The Apalachicola River and Bay system in the Florida Panhandle is an area of exceptional ecological importance. It constitutes one of the least polluted, least developed, resource-rich systems left in the United States. Designated as an International Biosphere Reserve, a National Estuarine Research Reserve and an Outstanding Florida Water, the river supports the most diverse assemblage of freshwater fish in Florida and the largest number of endemic species in western Florida. Apalachicola River and Bay are inextricably linked – the river and its floodplain are the biological factory that fuels the estuary’s productivity.
Despite its enormous ecological value, the Apalachicola ecosystem has been severely degraded over the decades, due to the impoundment of water by upstream reservoirs, consumptive use of water by farms and cities, and decades of navigational dredging and channel alterations. The combined effect of these activities has been to alter the river’s flow regime, reduce the river’s habitat diversity, and smother and displace habitat in the river’s rich sloughs and floodplains. More than four million trees have died in the river’s floodplain due to lack of overbank flows over the past four decades, a decline approximately 40 percent.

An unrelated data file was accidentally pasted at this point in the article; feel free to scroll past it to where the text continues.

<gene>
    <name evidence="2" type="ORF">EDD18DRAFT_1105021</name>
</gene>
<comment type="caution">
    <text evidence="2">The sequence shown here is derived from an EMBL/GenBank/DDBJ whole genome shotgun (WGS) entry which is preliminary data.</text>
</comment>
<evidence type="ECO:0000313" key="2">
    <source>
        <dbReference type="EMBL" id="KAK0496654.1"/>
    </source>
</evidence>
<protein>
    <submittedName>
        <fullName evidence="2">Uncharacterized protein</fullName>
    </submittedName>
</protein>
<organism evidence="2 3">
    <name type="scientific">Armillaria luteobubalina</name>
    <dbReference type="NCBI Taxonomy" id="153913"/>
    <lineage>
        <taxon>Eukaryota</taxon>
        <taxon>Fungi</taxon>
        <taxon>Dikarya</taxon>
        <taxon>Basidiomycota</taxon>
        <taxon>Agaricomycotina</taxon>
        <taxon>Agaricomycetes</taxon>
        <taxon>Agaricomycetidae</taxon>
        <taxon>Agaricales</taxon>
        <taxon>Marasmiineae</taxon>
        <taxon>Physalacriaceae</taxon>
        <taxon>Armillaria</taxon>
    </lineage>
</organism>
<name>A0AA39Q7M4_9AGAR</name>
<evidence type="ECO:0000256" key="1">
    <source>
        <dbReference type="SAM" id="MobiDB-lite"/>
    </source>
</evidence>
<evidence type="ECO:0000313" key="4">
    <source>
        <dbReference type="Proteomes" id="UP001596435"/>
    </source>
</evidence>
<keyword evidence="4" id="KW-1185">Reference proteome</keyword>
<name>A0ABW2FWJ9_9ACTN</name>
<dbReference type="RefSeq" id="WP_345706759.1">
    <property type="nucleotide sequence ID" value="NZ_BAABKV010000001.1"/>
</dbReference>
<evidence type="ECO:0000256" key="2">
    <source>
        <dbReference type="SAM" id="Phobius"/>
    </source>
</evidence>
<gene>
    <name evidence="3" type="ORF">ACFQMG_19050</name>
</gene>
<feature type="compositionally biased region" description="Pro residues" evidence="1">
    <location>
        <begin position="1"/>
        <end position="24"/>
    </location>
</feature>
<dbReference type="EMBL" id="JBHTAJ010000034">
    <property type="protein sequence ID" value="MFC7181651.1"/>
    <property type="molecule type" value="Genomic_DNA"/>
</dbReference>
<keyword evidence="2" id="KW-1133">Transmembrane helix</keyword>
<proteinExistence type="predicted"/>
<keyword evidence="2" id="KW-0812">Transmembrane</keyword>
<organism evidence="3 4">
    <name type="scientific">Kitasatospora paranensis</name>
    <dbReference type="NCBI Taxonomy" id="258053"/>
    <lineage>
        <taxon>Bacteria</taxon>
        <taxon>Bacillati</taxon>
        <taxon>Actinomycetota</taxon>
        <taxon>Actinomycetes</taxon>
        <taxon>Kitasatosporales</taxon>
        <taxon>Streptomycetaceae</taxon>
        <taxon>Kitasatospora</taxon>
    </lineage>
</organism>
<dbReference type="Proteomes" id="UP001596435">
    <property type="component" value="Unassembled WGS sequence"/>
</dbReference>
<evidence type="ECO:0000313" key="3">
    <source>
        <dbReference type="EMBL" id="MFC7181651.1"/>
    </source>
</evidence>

This mismanagement of the river, combined with a prolonged drought in 2011 and 2012, has caused significant damage in the river and bay system. Lack of river flows led to the collapse of the bay’s oyster populations and triggered a federal declaration of a commercial fishery failure for the bay’s oyster fishery, which had previously produced as much as 10 percent of the nation’s oysters annually. Today, the bay’s oyster harvests are still far below normal. Restoring river flows is essential to the recovery of the Apalachicola’s famed oysters.
The Florida Fish and Wildlife Conservation Commission is currently funding a scientific assessment of the geomorphology, hydrology, and ecological processes in a portion of the river in order to develop projects to restore endangered mussel habitat. The National Wildlife Federation is participating in these efforts and urges the state to expand this work into a comprehensive hydro-geomorphic study of the river and to carry out restoration projects identified by the process.